Time is a valuable resource that is often required to develop collaborative proposals, maintain communication, resolve conflicts, and complete shared projects or tasks. Similarly, the challenge of arranging face-to-face meetings because of geographic distance can make ongoing communication among collaborators difficult. Projects may be carried out at different locations and finding the time to communicate and keep a long-distance collaboration moving forward can be a burden.

Finally, the balance of power between partners is also a factor that can influence any working relationship (McCloughen and O’Brien 2006). If one party has more power to make decisions or is superior to another member in some relevant capacity, there are possible negative ramifications for the entire relationship.

What Makes Collaborations Successful?

We have found four key elements common to successful collaborations: trust, communication, a sense of shared interests and goals, and defined and clear expectations and roles.

Trust is an unspoken but essential component of a successful collaboration (Koza and Lewin 1998; Kelly, Schaan and Joncas 2002). If an individual perceives his or her partner(s) as being overly opportunistic and/or acting as a rival, the individual may be reluctant to participate fully in the collaboration for fear of being exploited. This is true for collaborating institutions as well. Trust between partners must exist in order for the collaboration to flourish. Fortunately, a high level of pre-existing trust often exists between partners who have previously worked together, and many collaborations emerge from prior collaborations (Cohen and Levinthal 1990).

Moreover, the quality and frequency of communication is key to improving and maintaining trust between individuals or institutions (Mohr and Spekman 1994). In fact, researchers suggest that communication is “central to the creation of the alignment of partner’s expectations, goals and objective” (Kelly, Schaan, and Joncas 2002, 15). A sense of shared or common circumstances, interests, and goals is crucial for maintaining collaborations. Collaboration leaders must ensure there is a “shared responsibility in the entire process of reaching goals” (Bronstein 2003, 301). This is achieved by having (1) a shared vision, (2) clearly defined goals, (3) an agreed-upon mission and strategy, (4) all parties engaged in the decision-making process, and (5) the ability to compromise (Bronstein 2003). Clear rules and expectations reduce the chance for conflict and help to move joint projects ahead.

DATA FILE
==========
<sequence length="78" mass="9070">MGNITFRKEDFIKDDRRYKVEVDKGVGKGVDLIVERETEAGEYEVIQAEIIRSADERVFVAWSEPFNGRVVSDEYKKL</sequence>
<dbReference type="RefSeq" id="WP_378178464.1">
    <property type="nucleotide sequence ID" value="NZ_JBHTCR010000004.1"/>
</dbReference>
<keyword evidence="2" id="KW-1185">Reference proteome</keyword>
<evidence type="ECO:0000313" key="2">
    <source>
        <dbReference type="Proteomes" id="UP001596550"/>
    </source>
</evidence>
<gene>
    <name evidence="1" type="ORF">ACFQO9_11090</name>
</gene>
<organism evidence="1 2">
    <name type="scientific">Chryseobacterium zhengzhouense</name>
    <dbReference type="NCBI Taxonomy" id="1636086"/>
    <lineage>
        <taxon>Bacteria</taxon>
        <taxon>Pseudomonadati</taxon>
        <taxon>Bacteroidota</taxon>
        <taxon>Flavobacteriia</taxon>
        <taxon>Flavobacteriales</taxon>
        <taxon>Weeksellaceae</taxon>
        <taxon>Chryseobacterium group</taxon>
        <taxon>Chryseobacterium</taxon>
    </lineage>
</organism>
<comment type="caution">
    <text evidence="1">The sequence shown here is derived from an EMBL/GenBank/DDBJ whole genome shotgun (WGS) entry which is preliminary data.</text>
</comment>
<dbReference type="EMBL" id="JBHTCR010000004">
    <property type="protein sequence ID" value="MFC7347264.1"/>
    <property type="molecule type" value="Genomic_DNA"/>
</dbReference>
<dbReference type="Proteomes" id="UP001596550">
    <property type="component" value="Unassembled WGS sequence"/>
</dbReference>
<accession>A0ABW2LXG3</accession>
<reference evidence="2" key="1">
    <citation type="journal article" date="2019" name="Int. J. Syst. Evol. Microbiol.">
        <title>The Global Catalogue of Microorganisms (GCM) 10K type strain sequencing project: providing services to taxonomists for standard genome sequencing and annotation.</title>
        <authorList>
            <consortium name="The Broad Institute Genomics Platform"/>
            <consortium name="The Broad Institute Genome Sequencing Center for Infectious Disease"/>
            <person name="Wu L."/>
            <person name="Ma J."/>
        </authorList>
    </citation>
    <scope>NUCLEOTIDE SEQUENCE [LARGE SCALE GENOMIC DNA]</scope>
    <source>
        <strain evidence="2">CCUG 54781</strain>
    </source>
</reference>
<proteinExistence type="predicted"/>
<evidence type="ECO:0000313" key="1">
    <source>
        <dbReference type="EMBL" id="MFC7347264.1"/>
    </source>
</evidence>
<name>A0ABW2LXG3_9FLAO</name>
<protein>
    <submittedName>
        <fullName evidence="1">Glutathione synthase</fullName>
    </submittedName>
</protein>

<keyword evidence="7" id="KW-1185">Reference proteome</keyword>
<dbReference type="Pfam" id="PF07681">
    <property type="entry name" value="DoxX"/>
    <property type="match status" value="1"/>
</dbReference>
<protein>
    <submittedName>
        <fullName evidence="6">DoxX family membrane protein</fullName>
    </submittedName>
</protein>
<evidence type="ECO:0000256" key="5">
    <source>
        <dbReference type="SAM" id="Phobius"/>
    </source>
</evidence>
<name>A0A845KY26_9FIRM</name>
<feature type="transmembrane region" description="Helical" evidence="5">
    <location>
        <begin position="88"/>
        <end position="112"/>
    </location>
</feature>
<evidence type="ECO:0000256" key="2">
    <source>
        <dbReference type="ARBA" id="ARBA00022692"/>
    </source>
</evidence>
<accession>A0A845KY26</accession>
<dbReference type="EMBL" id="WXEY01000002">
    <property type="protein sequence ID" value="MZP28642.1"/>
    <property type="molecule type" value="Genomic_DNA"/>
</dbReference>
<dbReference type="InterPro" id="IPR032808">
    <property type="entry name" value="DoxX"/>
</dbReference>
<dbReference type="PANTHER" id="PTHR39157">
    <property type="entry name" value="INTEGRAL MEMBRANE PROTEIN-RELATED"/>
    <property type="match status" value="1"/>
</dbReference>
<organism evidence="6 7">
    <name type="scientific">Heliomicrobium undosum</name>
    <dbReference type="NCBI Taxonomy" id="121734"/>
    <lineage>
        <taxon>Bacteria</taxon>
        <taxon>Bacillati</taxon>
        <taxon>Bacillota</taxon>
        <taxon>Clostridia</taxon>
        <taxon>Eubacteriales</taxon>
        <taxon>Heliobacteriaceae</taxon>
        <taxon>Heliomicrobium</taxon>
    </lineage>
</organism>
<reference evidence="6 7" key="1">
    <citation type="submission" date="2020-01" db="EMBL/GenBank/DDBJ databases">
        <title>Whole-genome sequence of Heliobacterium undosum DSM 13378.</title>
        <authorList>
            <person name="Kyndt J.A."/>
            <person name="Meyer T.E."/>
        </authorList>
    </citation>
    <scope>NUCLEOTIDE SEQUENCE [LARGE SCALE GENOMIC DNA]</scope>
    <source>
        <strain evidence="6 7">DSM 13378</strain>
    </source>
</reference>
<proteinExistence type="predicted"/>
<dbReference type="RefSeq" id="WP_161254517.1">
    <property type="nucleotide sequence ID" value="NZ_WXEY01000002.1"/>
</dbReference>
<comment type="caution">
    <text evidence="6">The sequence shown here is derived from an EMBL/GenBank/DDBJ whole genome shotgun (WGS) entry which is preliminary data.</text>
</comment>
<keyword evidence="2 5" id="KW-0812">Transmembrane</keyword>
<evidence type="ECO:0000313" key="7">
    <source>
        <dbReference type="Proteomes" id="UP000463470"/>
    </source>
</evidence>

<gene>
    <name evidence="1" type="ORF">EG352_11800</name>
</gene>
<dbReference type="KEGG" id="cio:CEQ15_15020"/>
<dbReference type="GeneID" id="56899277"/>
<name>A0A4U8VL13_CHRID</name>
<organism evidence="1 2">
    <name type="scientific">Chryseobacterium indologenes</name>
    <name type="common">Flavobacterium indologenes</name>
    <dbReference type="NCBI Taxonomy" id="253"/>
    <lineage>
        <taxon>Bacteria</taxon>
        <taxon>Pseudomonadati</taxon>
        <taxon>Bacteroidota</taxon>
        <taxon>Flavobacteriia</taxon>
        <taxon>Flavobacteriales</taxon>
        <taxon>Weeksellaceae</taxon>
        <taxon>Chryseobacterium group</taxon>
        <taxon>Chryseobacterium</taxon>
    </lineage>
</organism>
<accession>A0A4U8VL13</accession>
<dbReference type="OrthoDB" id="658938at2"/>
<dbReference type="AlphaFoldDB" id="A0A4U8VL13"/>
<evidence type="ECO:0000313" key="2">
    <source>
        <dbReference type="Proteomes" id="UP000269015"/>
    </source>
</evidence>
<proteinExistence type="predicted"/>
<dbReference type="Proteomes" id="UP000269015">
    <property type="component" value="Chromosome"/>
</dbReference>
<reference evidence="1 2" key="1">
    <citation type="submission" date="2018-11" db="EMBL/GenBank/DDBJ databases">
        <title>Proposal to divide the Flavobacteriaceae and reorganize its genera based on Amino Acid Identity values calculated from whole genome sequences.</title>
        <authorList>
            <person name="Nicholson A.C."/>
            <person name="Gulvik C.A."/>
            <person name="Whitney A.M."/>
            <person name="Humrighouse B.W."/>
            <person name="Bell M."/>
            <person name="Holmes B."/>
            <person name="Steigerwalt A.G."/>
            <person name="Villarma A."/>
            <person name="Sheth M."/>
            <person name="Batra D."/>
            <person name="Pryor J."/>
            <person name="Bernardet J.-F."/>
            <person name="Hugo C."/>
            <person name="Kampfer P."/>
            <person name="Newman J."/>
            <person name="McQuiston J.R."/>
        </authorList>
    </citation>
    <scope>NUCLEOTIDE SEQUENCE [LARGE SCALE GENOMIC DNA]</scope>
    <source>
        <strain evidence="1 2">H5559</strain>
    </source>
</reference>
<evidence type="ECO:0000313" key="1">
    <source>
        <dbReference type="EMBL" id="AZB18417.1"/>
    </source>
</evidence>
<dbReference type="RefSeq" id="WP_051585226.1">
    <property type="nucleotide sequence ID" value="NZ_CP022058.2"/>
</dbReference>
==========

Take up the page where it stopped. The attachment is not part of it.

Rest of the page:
Finally, having defined rules, procedures, and expectations of members in the relationship help to define formally the boundaries of what each partner is or is not supposed to do (Doz 1996). These also help clarify what each partner is expected to contribute to the relationship.

Collaborative Faculty Development Strategies

The Mellon Foundation and the twenty-three institutions that received FCE grants recognized the inherent benefits of collaboration. For this reason, the colleges participating in the FCE program developed a variety of interpersonal and inter-institutional collaboration opportunities for faculty. These included: